Historic Farm Machines: The Farmall Tractor

For those who could afford one, the first Farmall tractors from International Harvester enabled a big increase in productivity and a big reduction in manpower and maintenance costs.


| January/February 1968



Original Farmall

The original Farmall tractor enabled a farmer with a 200 acre spread to replace up to 18 horses and two to three men. It could plow seven to nineacres a day or mow 50-60 acres a day.

PHOTO: GAS ENGINE MAGAZINE STAFF

This slogan characterized the beginning of International Harvester's dominance over the all-purpose farm tractor field in the 1920's and 1930's. Eliminating the need for horses, even in row crops, was the concept behind the Farmall tractor first sold in 1924 and mass produced in 1925.

The concept and the tractor itself was many years in developing, starting about 1915. In planning the Farmall, IH officials demanded that it be lightweight. It weighed about 3,300 pounds, in sharp contrast to the 21,700-pound Mogul in 1911. Above all, the Farmall had to be able to cultivate corn and other row crops and do belt work.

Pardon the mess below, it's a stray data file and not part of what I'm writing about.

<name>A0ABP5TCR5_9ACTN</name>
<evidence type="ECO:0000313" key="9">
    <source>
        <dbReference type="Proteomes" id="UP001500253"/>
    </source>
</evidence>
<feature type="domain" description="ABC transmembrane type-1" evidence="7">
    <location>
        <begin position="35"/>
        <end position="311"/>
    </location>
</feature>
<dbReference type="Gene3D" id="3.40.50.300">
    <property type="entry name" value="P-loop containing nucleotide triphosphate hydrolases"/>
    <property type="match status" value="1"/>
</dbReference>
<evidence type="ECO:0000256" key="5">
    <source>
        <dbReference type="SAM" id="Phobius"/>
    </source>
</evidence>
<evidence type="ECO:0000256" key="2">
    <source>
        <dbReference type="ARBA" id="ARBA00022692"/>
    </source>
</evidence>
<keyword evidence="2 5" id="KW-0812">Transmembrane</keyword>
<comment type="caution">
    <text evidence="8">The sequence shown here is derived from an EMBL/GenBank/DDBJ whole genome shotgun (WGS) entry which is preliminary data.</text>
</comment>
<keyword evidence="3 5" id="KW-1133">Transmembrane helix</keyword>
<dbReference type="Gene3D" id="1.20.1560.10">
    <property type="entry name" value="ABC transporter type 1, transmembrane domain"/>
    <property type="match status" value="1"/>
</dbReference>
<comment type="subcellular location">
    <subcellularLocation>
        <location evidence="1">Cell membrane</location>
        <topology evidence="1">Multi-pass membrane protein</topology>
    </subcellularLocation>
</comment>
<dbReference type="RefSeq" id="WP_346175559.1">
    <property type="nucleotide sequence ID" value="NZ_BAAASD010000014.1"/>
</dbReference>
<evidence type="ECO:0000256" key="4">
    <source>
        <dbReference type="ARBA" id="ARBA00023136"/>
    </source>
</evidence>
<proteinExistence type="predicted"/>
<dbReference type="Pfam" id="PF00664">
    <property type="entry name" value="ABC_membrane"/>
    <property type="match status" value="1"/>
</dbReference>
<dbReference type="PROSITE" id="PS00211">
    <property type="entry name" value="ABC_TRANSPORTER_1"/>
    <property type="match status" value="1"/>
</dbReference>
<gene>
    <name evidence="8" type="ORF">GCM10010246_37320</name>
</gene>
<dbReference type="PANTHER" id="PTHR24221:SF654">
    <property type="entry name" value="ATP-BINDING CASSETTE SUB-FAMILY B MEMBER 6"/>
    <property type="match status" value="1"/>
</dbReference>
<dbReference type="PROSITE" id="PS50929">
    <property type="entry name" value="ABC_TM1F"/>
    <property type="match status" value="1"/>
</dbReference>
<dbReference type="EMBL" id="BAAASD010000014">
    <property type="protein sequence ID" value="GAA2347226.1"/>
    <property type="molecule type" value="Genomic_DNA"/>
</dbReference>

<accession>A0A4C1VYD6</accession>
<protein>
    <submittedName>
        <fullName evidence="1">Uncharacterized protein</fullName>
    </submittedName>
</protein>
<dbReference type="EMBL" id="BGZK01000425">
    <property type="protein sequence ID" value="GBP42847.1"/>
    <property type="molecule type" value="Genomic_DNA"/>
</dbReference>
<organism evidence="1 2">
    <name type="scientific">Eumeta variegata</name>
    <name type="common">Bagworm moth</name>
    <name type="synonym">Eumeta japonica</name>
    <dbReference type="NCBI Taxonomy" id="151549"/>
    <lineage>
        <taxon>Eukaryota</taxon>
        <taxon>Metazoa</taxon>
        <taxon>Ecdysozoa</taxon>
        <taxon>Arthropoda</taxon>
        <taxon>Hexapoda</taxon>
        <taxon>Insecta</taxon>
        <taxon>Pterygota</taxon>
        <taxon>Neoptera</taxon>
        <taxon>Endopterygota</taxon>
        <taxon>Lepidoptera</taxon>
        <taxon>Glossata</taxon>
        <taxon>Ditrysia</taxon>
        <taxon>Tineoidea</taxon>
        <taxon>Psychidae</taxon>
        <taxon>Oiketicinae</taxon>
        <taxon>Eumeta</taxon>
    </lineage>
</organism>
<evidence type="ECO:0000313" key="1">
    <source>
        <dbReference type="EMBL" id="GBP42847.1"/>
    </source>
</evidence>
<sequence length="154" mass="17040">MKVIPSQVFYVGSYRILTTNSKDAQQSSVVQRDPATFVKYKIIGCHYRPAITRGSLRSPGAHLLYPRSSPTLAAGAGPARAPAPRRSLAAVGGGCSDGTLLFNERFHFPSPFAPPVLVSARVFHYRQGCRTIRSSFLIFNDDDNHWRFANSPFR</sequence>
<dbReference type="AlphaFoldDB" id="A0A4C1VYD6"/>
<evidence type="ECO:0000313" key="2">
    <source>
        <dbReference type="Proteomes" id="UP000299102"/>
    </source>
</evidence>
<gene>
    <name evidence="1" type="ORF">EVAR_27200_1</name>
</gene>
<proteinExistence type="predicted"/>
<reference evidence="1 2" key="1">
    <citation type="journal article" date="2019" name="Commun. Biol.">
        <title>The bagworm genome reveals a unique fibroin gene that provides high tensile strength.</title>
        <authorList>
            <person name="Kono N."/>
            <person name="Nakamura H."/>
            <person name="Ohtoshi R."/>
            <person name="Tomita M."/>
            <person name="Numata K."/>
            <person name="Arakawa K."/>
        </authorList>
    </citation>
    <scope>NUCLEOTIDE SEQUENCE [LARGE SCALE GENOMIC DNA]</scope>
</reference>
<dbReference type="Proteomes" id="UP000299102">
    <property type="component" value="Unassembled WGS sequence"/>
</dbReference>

Because the tractors were being built by hand, the 1924 sale price of $825 resulted in a considerable loss to the company. In 1939, the cost of an F-20 equipped with rubber front and rear was $1,190.

The original Farmall was capable of pulling a plow with two 14-inch bottoms, was designed to meet the requirements of farms in the quarter-section class. There were many conditions under which it could pull three bottoms. Horsepower ratings were avoided, but in Oklahoma, where a rating was required, it was classed as 9 horsepower. In Canada, it was rated 9 on the drawbar, 18 on the pulley.

One man with a Farmall could intensively farm up to 200 acres; replace up to 18 horses and two to three men; plow seven to nine acres a day; double disk 18 to 25 acres a day; drill 45 acres a day; plant 50 acres a day; cultivate 30 to 50 acres a day; or mow 50 to 60 acres a day.

In 1931, the original Farmall was superseded by two Farmall tractors, the F-20 and F-30. The F-20 compared with the 2-plow original Farmall. The F-30 was the three-plow size, meeting the requirements of farms in the 200 to 300-acre class or smaller farms where power demand was greater because of soil conditions.